Our departments of Neuroscience and Psychiatry are Top 10 in the nation for National Institutes of Health funding, while Neurology and Rehabilitation Medicine are in the Top 20, with Neurosurgery very close behind.
Additionally, Neurology & Neurosurgery are currently ranked No. 9 in the nation by U.S. News & World Report, and Psychiatry is ranked in the Top 20. This spectacular growth and recognition is powered greatly by philanthropy, making ours one of the strongest institutes for brain research, education, and clinical care in the world.
This Fall 2022 issue of the Friedman Brain Institute (FBI) newsletter focuses on one such area of investment: schizophrenia. Schizophrenia and related psychotic disorders are among the top 10 causes of disability worldwide, yet the diagnosis and treatment of these illnesses have changed little since I was a resident in psychiatry more than three decades ago.
The absence of pathognomonic (diagnostic) anatomical abnormalities to define schizophrenia, the lack of access to the brains of people with schizophrenia, and the inability to access core symptoms of the illness (for example, hallucinations, delusions, abnormal thinking) in animal or cell models have long stymied progress in the field. Yet, we are encouraged by recent advances—which we highlight in this newsletter—and believe that, for the first time, there is good reason for optimism.
Schizophrenia is highly heritable and tremendous progress is being made in identifying the genomic variations that comprise that risk. The knowledge that variations in many hundreds of genomic regions are involved raises new challenges that scientists are now working to overcome. In parallel, advances in neuroscience are enabling us to relate genomic risk to associated abnormalities in gene expression and chromatin structure (for example, epigenetics) and, in turn, to relate these molecular features to the functioning of individual nerve cells and the complex circuits in which they operate. Today, it is possible to understand such molecular, cellular, circuit, and behavioral domains across species—from rodents to nonhuman primates, to humans, and back to animal models—at unprecedented levels.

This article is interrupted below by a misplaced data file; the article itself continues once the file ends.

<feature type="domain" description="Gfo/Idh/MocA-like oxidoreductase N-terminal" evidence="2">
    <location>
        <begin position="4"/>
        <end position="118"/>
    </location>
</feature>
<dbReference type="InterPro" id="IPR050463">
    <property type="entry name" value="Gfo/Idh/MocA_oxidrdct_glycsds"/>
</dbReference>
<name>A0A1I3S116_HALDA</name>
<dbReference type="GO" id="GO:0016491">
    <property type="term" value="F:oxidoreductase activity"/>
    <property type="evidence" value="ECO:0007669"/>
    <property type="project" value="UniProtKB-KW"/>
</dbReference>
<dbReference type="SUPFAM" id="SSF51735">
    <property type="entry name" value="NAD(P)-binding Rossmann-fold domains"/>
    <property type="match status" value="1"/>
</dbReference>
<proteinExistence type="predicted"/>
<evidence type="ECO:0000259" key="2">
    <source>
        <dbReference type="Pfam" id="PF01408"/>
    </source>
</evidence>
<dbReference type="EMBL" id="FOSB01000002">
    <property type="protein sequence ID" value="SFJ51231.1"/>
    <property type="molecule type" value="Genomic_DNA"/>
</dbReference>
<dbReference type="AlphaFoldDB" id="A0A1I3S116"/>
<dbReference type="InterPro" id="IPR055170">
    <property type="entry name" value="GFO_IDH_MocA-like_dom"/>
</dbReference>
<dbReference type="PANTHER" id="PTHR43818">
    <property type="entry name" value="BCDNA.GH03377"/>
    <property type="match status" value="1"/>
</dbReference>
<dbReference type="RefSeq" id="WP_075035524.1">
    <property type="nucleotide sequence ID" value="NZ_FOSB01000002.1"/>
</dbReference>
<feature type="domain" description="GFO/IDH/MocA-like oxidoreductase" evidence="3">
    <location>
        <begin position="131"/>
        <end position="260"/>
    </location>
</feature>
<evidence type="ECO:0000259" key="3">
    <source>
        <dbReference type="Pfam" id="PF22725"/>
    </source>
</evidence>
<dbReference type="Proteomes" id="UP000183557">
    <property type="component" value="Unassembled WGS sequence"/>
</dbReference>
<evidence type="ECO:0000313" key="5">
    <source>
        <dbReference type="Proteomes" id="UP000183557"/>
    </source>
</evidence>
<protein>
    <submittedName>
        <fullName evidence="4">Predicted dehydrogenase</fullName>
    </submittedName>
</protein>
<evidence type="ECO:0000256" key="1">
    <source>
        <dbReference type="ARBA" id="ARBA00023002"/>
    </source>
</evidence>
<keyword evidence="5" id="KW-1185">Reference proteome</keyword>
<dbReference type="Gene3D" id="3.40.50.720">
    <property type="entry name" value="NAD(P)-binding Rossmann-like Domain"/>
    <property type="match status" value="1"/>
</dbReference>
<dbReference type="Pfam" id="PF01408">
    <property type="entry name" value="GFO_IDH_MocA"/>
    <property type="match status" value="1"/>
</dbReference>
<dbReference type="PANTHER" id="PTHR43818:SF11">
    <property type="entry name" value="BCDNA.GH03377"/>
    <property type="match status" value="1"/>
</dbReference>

At the same time, advances in artificial intelligence and machine learning are likewise making the vast amounts of clinical information available in patients’ electronic health records accessible to scientists, allowing them to gain new insight into the course of illness and open a window into the extraordinary heterogeneity that characterizes psychotic- spectrum syndromes.
By combining this new clinical insight with evolving genetic and neurobiological knowledge, it is our expectation that at long last our work will yield improved diagnostic tests, more effective treatments, and specific preventive measures for these devastating conditions.
Eric J. Nestler, MD, PhD
Nash Family Professor of Neuroscience, Director, The Friedman Brain Institute, Dean for Academic Affairs, Icahn School of Medicine at Mount Sinai; Chief Scientific Officer, Mount Sinai Health System